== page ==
Hearing that Steinbeck and Ricketts took a bit of artistic licence with the things that happened on the trip when they wrote ‘Sea of Cortez’ doesn’t take anything away from their story.

It’s a tiny book — more of a pamphlet — and well worth a read if you are familiar with the story of the original journey.

Written many years ago, but sadly just as relevant now. It’s interesting to talk to my boys about our leaders. I wish they were people that they could look up to.

Weeknotes #89 — Dizzy spells

A week where I seemed very busy but ended up without any big achievements at the end of it. The three days that I took off the week before only served to give me a taste of pottering around the house reading, playing board games and generally not doing too much. I wasn’t quite ready to get back to the keyboard on Monday.

Our eldest boy, who had been diagnosed with COVID-19, finished his 10-day isolation period and went back to school on Tuesday, but my wife and younger son were at home all week while we continued to isolate. On Wednesday I started to feel light-headed, spaced-out and tired, and this gradually got worse through Friday afternoon, where I found it incredibly difficult to concentrate as the week came to an end. I went up to bed straight after dinner and got myself a solid night’s rest. This helped, but I still felt weird on Saturday. Another early night followed, and by Sunday I was starting to feel myself again. Of course, I was concerned that it was COVID-19, particularly as I have had no exposure to anyone and it is the only confirmed illness that we have had in the house. But I had none of the symptoms that are prerequisites to getting a test — no temperature, no coughing, no loss of taste or smell. Hopefully whatever it was is behind me now and I can get back to feeling normal again.

We’re out of our own personal lockdown and find ourselves emerging into the broader second lockdown for England. I suspect that this will be far less effective than the first as there is still so much activity going on with children attending school etc., as well as less of an acceptance by people to stay at home.

A week in which I:

  • Felt pleased at how the team had managed without me in my few days off. I had been tempted to jump into Teams chat threads a few times but held back, and I’m glad I did.
  • Marvelled at reports of how ‘normal’ life is for my colleagues in Beijing, particularly outside of the office.
  • Decided on a plan of action to improve the Wi-Fi in two of our locations, to be followed up quickly next week.
  • Was grateful for a colleague stepping in to cover early morning while we work on a more permanent support solution for our Asia time zone.
  • Seemed to quickly move from sleep credit to sleep deficit. Sunday night we had 50mph wind gusts keeping us awake, Monday night I had one my very occasional ‘oh my, what has happened to the world’ moments and Tuesday night I had a bizarre nightmare where I was climbing up a very tall aluminium ladder for no good reason and suddenly realised how high I was. It still makes my heart beat faster just thinking about it.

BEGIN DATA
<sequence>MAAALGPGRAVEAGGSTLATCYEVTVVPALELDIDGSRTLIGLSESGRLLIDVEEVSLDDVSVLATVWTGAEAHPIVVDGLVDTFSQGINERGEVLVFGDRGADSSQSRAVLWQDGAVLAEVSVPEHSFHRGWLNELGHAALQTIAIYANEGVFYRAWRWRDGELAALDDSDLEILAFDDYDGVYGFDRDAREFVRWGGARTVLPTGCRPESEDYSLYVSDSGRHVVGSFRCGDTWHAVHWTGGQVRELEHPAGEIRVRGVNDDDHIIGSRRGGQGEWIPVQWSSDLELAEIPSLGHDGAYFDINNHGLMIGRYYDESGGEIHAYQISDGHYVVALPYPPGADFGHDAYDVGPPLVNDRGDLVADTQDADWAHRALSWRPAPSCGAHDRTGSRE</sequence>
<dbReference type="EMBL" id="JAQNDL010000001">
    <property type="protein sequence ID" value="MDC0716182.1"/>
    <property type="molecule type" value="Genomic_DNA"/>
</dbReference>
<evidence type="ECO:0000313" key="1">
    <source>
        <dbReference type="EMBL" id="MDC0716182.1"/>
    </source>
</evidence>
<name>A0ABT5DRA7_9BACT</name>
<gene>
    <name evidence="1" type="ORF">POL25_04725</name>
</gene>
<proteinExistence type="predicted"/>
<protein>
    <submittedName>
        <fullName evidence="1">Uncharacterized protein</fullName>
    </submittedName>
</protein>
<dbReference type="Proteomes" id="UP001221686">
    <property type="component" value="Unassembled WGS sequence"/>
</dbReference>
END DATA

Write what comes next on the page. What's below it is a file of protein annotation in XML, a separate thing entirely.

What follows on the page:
• Attended a small internal seminar on mental wellbeing with Colinda Linde. The session had a specific slant on looking out for your team as a manager. It’s definitely a lot more difficult to do this when you aren’t seeing them on a regular basis, and need to be deliberate about scheduling face-to-face time.
  • Went to a short internal training course with Stuart Mann for a refresher on programme-level agile. He’s an excellent instructor and an even better writer. I need to try and spend some time with him to help focus on our specific concept, as our team is a weird shape and doesn’t quite fit the mould.
  • Gave a short demo of LeanKit to some internal staff, who are now interested in looking at it for their own purposes.
  • Had a lovely random coffee with a colleague from our Dubai office. I can’t believe it has been over a year since we were there putting the new IT infrastructure in place.
  • Was sad to see grassroots football cancelled with the second lockdown. Given how close everyone is to each other at the matches — the spectators to each other, the children playing the game, the managers and the linesmen — it felt inevitable.
  • Was pinned to CNN and Twitter during the aftermath of the US Election, seemingly like everyone else. The result is fascinating — just enough of a narrative for Trump to capitalise on, and nowhere near the complete rejection of the right-wing narcissistic fascism that he represents. Sadly people aren’t savvy enough, or interested enough, to understand how the vote changed as the postal ballots were counted. Perhaps it would be better not to report the totals in real-time at all?
  • Continued my journey through Steinbeck’s works by starting on Sea of Cortez. I read the ‘log’ portion as a teenager and found it a little boring, but coming back to it now as an adult it feels much more relatable. Stories of setting off on a quest, of the relation of tide pools to the universe, and of the boat crew to each other as they journey around Baja California is just the thing for a person who hasn’t left the house in weeks.
  • Treated myself to a few books written by people whose work I follow and enjoy on the Internet. Ian Dunt, Nina Schick and Katherine May. Kindle where it makes sense, and physical copies from Bookshop.org I want to pass them on.
  • Settled in and watched another paid gig from the comfort of my lounge, this time the Smoke Fairies live from De La Warr Pavilion. The gig wasn’t truly live, having been recorded a few weeks before in an empty venue. But it felt like a good compromise to avoid all of the potential Internet connection and quality problems that being truly live might bring. The sound and vision were superb. The band joined everyone watching in the YouTube comments as we watched along, which was a lovely touch. They really are a special band.

  • Stumbled across Hope Griffin playing a live set at a vineyard. After the election was called for Joe Biden on Saturday evening, I browsed around Periscope to find some unfiltered ‘on the ground’ reaction. An acoustic gig was much more relaxing than what I had been seeking. I’ve found a few live musicians on the platform, and it’s magical when you stumble across someone that’s really good.
  • Had a scheduled ‘active recovery’ week on the turbo trainer, filled with low-intensity workouts. I’m doing a ramp test for the first time in quite a while on Tuesday and am interested in where Trainerroad thinks I’m at.

Next week: Hoping to have my energy back to attack the long list of things I need to get done. Many, many meetings at work and some important school governor duties to fulfil. Watching Marika Hackman live on Friday evening will be a great way to start the weekend.

🦠 Happy to say that our household got to the end of our 14-day self-isolation with nobody else developing symptoms of COVID-19. I still find it strange that we don’t retest positive people 10 days later to check it has gone, or automatically test the people they live with.